1. One of the divisions of the year, marked by alternations in the length of day and night, or by distinct conditions of temperature, moisture, etc, caused mainly by the relative position of the earth with respect to the sun. In the north temperate zone, four seasons, namely, spring, summer, autumn, and winter, are generally recognised. Some parts of the world have three seasons, the dry, the rainy, and the cold; other parts have but two, the dry and the rainy. "The several seasons of the year in their beauty." (Addison)

2. Hence, a period of time, especially as regards its fitness for anything contemplated or done; a suitable or convenient time; proper conjuncture; as, the season for planting; the season for rest. "The season, prime for sweetest scents and airs." (Milton)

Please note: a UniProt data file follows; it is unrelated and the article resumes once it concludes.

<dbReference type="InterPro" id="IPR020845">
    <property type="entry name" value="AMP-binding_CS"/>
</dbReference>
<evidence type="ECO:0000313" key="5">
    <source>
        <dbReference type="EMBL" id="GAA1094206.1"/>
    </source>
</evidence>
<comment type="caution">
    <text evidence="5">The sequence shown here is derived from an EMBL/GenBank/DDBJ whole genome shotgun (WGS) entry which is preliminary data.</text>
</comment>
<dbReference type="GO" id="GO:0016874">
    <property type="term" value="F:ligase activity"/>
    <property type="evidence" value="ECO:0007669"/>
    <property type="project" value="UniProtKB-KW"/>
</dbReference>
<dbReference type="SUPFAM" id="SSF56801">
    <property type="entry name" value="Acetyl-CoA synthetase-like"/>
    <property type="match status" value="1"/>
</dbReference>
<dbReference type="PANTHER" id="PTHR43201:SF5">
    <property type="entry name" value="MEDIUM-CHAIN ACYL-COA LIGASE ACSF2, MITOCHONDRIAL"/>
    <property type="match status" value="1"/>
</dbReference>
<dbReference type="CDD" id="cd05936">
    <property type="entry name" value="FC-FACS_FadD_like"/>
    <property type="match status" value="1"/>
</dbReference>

3. A period of time not very long; a while; a time. "Thou shalt be blind, not seeing the sun for a season." (Acts xiii. 11)

4. That which gives relish; seasoning. "You lack the season of all natures, sleep." (Shak) In season, in good time, or sufficiently early for the purpose. Out of season, beyond or out of the proper time of the usual or appointed time.

Origin: OE. Sesoun, F. Saison, properly, the sowing time, fr. L. Satio a sowing, a planting, fr. Serere, satum, to sow, plant; akin to E. Sow, v, to scatter, as seed.

(01 Mar 1998)

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